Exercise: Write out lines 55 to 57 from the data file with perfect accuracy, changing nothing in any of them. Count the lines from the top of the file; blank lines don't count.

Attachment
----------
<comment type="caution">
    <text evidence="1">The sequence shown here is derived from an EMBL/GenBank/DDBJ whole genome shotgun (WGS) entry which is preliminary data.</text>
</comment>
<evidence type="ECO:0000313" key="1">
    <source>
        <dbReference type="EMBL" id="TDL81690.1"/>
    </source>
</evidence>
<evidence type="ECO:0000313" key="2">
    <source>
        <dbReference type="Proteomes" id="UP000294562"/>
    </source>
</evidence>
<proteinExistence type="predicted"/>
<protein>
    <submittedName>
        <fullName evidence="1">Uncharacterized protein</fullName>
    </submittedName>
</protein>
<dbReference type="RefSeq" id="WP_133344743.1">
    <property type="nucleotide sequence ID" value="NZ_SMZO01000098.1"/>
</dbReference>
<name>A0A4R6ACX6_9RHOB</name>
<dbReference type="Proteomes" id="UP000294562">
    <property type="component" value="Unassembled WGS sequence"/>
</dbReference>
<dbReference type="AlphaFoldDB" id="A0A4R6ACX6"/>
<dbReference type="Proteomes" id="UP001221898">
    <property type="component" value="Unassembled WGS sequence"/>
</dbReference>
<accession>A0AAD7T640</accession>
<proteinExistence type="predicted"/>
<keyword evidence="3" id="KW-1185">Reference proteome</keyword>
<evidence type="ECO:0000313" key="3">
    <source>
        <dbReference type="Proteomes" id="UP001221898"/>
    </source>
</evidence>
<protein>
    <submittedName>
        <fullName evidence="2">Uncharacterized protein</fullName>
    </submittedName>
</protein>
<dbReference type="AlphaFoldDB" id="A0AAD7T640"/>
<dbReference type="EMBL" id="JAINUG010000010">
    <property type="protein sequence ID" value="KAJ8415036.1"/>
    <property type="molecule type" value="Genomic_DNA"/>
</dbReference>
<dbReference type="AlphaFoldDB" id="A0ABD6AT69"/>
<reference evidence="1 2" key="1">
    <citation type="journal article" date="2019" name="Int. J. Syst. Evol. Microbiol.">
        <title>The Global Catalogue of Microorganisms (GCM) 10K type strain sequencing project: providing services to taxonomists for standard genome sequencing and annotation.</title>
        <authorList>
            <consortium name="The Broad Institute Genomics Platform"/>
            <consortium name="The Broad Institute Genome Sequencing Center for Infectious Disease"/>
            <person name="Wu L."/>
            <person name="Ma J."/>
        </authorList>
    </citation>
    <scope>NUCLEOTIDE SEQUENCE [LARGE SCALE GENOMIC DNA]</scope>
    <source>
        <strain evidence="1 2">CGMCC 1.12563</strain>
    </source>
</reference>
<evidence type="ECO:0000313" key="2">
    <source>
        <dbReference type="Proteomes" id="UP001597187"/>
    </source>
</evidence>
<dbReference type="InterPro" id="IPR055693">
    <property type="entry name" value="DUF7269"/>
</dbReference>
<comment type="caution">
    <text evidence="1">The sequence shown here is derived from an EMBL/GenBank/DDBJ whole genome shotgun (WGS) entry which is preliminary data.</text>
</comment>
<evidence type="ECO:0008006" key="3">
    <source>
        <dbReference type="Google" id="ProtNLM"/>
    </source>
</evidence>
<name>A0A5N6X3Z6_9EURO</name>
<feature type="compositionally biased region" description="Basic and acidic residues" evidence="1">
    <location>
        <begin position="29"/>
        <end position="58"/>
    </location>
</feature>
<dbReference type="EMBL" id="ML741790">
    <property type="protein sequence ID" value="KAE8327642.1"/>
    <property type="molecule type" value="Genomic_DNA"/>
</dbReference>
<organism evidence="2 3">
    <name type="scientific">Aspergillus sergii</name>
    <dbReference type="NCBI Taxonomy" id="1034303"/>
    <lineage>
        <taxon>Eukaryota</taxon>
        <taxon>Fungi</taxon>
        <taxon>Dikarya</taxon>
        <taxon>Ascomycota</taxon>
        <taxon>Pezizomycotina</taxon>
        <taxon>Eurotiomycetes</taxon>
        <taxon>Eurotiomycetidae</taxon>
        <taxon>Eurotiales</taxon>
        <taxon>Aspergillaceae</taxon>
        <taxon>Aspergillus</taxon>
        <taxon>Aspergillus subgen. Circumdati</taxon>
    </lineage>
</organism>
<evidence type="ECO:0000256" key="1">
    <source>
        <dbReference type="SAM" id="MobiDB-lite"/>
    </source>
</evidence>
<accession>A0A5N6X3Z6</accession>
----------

            <consortium name="The Broad Institute Genome Sequencing Center for Infectious Disease"/>
            <person name="Wu L."/>
            <person name="Ma J."/>